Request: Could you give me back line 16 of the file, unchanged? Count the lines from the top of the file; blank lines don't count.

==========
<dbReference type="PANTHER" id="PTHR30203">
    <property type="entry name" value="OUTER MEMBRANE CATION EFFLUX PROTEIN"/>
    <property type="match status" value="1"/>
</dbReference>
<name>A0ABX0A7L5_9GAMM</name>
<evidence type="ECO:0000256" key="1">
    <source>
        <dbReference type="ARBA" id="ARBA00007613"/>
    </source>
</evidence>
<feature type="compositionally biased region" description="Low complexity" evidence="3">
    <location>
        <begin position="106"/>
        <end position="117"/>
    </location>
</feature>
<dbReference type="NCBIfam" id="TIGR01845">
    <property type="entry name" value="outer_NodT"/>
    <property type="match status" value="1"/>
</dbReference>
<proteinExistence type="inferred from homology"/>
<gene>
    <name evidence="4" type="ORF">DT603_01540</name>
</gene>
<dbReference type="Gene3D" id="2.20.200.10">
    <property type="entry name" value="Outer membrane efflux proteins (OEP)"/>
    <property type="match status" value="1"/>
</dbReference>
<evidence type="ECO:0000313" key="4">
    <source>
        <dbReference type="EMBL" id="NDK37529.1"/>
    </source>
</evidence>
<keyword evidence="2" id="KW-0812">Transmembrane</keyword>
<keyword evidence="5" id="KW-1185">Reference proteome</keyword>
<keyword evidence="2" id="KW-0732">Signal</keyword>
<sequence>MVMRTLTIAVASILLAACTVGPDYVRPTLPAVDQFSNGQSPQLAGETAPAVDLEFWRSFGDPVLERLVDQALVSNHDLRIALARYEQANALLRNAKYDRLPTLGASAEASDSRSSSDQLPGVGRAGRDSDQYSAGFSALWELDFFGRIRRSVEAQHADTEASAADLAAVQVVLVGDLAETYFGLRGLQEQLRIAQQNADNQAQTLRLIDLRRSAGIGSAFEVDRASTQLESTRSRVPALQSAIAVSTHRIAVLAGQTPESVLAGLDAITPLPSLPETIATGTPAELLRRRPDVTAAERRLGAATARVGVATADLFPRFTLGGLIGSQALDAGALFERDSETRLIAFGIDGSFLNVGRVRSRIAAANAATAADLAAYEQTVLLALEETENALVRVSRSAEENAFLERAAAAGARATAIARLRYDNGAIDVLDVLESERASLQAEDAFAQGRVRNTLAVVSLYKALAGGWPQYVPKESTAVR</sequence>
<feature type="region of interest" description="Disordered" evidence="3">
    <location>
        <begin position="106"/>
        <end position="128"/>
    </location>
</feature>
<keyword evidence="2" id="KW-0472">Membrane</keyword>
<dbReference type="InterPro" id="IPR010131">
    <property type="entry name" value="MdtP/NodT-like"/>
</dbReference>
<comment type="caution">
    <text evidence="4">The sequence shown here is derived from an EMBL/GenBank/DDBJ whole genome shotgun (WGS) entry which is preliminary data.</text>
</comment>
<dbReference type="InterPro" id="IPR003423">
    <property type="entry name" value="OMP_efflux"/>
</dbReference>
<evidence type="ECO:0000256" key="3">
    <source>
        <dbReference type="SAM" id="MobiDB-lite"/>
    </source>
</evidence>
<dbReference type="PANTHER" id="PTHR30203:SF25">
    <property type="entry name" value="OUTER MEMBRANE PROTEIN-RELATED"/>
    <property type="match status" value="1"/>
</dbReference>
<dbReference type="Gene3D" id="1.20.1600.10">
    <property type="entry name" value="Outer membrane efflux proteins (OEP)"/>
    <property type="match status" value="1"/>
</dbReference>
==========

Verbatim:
</feature>